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Most of my research is around the central idea of Joint Source-Channel Coding, in here you may find everything related with the JSCC project in our research group: why we started this project, who is in the group, what we have accomplished so far, the impact of JSCC on real-life applications, who are also working on JSCC, and the future of this project.

Although Shannon's information separation theorem points out that in a communication system we can optimize the source coder and the channel coder separately without sacrificing overall performance, it is only valid upon the assumption of allowing infinitely long codewords (infinitely long delay) and point-to-point transmission (no multipath fading), which are not correct in general. For example, in real-time communication like videoconferencing, any delay greater than 100ms is not tolerable; in wireless transmission, multi-path fading is common. Joint source-channel coding takes advantage of this fact and jointly optimize the source-channel coders when the assumptions are invalidated, and thus achieving performance gains.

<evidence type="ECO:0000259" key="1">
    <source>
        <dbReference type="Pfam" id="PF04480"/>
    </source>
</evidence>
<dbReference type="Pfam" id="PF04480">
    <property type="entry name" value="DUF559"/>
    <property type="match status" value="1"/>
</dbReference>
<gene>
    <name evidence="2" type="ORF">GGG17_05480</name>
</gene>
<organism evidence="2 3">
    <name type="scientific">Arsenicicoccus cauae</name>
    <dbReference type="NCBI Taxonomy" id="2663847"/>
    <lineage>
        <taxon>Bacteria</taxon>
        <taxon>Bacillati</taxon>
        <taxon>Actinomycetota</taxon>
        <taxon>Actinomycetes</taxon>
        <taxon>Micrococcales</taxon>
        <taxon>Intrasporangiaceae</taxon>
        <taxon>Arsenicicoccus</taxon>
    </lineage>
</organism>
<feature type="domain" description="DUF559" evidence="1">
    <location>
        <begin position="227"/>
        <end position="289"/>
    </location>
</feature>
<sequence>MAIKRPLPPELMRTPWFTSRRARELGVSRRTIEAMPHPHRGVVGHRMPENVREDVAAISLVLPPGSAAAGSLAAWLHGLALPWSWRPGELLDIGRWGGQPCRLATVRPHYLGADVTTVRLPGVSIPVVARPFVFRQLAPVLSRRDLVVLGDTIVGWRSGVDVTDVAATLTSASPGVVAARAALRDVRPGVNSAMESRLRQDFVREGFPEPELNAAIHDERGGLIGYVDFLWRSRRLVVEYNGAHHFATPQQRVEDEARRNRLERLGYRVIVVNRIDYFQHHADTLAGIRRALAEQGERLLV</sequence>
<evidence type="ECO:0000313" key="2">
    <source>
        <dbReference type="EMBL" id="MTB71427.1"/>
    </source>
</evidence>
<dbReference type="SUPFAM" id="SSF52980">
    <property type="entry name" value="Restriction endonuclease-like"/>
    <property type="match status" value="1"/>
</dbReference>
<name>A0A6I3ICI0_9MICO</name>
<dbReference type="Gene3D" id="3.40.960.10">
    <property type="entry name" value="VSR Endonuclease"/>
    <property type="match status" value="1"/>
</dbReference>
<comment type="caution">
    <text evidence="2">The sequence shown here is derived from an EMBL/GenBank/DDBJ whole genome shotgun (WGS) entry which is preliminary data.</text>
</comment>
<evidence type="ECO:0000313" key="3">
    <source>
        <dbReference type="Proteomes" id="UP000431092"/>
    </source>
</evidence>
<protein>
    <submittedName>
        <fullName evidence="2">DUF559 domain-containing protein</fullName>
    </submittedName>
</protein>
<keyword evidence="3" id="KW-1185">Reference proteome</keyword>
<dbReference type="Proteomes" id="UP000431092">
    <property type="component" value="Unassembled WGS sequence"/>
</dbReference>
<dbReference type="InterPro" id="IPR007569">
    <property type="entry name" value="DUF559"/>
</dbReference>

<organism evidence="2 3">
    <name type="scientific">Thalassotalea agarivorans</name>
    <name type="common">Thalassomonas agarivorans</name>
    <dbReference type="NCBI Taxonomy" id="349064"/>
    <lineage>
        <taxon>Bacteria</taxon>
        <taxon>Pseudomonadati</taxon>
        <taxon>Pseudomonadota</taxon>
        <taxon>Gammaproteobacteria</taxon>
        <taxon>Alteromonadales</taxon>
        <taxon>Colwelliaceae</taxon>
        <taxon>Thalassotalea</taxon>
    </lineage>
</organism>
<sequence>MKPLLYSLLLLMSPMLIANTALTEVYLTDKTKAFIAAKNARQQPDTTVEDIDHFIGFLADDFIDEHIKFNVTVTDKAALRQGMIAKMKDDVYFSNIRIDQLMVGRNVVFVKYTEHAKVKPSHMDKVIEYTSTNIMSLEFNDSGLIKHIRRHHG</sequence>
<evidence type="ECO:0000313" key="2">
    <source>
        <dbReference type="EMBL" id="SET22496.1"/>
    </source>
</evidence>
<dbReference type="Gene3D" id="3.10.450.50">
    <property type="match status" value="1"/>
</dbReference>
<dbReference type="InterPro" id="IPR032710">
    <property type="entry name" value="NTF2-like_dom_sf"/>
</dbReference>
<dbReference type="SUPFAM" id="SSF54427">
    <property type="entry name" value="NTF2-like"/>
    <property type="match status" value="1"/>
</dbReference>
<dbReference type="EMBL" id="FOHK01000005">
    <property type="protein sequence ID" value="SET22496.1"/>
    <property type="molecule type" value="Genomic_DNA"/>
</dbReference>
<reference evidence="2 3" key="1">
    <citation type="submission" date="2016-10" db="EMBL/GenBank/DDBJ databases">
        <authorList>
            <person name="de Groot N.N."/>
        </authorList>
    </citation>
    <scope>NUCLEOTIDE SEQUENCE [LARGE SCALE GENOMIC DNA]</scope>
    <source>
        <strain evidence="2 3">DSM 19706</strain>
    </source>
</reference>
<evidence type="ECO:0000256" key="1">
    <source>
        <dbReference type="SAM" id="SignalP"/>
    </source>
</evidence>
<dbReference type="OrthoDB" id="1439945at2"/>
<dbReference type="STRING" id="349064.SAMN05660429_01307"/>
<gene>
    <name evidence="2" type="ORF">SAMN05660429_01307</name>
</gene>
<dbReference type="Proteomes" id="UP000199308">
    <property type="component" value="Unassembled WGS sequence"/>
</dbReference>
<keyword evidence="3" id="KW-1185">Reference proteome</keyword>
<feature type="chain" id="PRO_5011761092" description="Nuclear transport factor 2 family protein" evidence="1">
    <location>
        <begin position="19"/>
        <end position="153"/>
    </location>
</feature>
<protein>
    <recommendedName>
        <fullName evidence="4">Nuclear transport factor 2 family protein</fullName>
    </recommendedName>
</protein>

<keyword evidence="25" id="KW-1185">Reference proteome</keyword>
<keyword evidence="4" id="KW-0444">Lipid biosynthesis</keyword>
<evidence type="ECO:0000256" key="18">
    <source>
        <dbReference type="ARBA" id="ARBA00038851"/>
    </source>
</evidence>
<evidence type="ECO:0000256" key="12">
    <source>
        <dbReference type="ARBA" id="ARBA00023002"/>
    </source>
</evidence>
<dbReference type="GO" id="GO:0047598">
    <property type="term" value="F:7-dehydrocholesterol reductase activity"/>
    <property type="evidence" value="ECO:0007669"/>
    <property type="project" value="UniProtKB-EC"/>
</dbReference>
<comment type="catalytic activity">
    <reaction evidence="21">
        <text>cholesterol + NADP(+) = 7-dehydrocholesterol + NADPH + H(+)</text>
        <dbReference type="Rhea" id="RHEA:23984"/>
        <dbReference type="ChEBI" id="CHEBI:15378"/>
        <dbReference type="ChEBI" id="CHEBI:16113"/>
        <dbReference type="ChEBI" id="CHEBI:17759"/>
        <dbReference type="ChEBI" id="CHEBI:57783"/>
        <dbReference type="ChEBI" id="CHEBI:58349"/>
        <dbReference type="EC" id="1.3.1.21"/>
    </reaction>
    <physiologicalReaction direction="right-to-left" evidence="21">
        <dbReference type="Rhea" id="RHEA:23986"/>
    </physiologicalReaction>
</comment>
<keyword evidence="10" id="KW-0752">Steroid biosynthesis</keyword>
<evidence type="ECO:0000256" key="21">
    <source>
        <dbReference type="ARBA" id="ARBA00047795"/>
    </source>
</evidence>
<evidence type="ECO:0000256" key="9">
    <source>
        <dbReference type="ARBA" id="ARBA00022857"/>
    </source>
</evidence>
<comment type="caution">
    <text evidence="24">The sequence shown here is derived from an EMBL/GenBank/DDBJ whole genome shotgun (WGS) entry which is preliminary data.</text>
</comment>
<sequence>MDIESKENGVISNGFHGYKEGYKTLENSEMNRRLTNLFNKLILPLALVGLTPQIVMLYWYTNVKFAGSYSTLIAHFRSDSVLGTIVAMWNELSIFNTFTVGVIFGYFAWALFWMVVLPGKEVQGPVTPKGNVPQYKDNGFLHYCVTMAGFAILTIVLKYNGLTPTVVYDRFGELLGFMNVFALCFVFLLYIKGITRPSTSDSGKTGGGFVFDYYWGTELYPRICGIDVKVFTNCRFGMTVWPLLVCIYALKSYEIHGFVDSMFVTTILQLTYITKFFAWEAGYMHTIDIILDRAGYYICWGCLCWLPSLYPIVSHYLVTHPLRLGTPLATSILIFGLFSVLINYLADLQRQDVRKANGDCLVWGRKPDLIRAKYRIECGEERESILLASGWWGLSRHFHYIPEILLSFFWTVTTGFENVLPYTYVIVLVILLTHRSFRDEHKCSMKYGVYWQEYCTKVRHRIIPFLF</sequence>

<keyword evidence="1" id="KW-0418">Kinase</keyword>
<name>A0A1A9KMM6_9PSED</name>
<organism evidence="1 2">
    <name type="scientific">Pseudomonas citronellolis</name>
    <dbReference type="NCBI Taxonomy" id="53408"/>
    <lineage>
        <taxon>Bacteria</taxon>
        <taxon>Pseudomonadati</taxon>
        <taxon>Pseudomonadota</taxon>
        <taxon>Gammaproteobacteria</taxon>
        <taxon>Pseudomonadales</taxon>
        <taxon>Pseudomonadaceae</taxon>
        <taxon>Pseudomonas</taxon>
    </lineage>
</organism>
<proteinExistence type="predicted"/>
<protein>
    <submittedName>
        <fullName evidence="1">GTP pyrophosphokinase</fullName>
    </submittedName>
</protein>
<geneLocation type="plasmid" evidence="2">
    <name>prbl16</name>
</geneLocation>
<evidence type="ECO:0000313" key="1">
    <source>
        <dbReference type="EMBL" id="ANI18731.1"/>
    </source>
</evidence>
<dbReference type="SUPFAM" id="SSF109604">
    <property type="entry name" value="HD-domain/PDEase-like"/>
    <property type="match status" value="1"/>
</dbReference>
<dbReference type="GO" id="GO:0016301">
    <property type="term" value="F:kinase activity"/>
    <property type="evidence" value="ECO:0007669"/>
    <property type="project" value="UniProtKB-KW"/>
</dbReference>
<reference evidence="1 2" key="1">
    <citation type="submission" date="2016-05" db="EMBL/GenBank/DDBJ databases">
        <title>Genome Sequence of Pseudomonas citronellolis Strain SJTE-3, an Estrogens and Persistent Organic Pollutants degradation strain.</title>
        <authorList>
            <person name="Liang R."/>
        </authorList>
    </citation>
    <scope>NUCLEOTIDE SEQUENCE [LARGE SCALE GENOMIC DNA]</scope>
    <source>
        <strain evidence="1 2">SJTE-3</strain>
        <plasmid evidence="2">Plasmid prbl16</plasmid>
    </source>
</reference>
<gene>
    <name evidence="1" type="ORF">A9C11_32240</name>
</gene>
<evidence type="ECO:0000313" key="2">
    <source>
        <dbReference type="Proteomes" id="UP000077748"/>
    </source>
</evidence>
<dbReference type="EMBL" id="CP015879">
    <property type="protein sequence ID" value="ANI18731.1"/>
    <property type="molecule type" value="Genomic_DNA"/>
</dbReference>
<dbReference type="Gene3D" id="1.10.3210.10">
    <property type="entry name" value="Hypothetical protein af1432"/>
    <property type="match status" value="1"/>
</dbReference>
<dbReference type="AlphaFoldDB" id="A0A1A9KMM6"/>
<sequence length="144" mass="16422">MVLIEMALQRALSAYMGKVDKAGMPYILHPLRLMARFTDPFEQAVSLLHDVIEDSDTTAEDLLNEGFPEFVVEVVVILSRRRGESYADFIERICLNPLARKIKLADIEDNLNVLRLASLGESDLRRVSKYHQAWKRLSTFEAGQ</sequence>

The easiest example is a channel capacity-limited video communication system: both the source and channel coders need bits, spending more bits on the source means not enough channel protection, which leads to channel errors, received video quality is bad; spending more bits on the channel means enough protection and no transmission errors, but then you have overcompressed the source material and received video quality is again bad. There is a trade-off and balance point where the channel capacity is optimally allocated between source and channel to achieve the best received video quality.

The JSCC project addresses the problems in establishing a JSCC framework and trying to optimize it. Up to now we have investigated image/video transmission in AWGN/fading wireless channels, for our next step we are looking into network links (Joint Source-Network Coding)